By ANTHONY HADEN-GUEST December 3, 2020
The survival strategies of New York’s museums and galleries during the pandemic are being continuously reported but those of another productive art world element, non-profits, much less so. WhiteBox, one of New York’s smallest and most adventurous, was opened by Juan Puntes in Chelsea in September 1998 with a look-around at what was up in the city’s alternative spaces, such as White Columns and Exit Art. The second show featured Herman Nitsch and Gunter Brus of the Austrian foursome of highly confrontational performance artists, Vienna Aktionismus. Then it was Michael Snow and the late, terrific Carolee Schneemann, best known for using her naked body as art material in Meat Joy.
No doubt you get the picture, which is that the WhiteBox program was and is not the artworld equivalent of Easy Listening, and shows that followed included The War of Worlds, which was its first public presentation of the work of Tim Rollins and KOS, aka the kids of survival working with kids from the Elliott Public Houses, and a show which was generated by the interaction of the curator, Fergus McCaffrey, with Chelsea's womans’ prison, Bay View. This included artworks made by inmates and portraits of them by the Irish painter, Brian McGuire
White Box remained in Chelsea for ten years, then rental realities and what Puntes describes as “discomfort created by new glitz in the ‘hood” necessitated a move to Broome Street on the Lower East Side. There the richly varied shows that followed included one which dealt with the interpenetration of art and New York’s club world of the late 70s and the 80s, and which included the physical rebuilding by the artist Dan Glass of the actual bar area at that long-standing, recently defunct art world saloon, the Mars Bar. White Box remained on Broome for ten years and one of their final shows there, Exodus, featured 55 Japanese artists, all emigres to New York and another, as its title, White Anxieties, made clear, mirrored the emergent power of Black Lives Matter.
Two years ago another rental surge obliged Puntes to move to a third artworld new found land, East Harlem, specifically 213 East 121st Street. There he has continued to put together shows that follow the advice of the late art critic Arthur Danto that “If art must be political it better be beautiful". The Exodus series, which demonstrated continuously to be the model and over-all title and his opening show, "Waiting for the Garden of Eden", was inspired by Puertorican poet Pedrio Pietri. Subsequent shows have focused on works by immigrant artists from Africa, China and Bengal.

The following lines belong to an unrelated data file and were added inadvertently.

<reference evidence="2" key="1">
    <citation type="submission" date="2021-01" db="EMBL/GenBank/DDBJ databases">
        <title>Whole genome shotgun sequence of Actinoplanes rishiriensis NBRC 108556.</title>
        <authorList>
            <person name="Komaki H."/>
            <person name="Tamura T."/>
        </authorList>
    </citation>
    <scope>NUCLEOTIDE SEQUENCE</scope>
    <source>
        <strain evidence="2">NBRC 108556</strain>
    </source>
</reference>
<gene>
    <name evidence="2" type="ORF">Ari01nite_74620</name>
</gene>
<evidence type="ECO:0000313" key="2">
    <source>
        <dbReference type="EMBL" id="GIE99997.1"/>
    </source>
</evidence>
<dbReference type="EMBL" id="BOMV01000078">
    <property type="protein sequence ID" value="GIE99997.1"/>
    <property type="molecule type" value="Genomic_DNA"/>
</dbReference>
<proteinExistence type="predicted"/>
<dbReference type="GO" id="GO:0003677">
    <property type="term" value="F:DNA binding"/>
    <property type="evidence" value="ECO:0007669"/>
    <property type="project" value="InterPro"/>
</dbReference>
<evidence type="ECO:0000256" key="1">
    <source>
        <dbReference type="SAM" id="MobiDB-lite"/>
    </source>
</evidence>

One of the most recent shows at WhiteBox Harlem is named GOOD TROUBLE for the career advice offered by the late John Lewis, that being the kind of trouble you should strive to get into. It featured an enactment of Revolt in the Asturias, an anti-fascist play written by four writers, including Albert Camus, and performed in Spain immediately before the Spanish Civil War, which was recreated here by performers from the Al Limite Collective and the Living Theater in a collaboration with the Martin E. Segal Theater Center, moving amongst the artworks and standing audience at WhiteBox. Also the formidable art writer Eleanor Heartney and Larry Litt performed The Annoying Nun.
Strong stuff, in short. But, yes, Juan Puntes and WhiteBox are themselves in trouble, the same old trouble, in fact, but not particularly good. "Keep The Box In Harlem" is the title of the benefit auction that will begin a twelve day run on December 7. WM
Anthony Haden-Guest (born 2 February 1937) is a British writer, reporter, cartoonist, art critic, poet, and socialite who lives in New York City and London. He is a frequent contributor to major magazines and has had several books published including TRUE COLORS: The Real Life of the Art World and The Last Party, Studio 54, Disco and the Culture of the Night.
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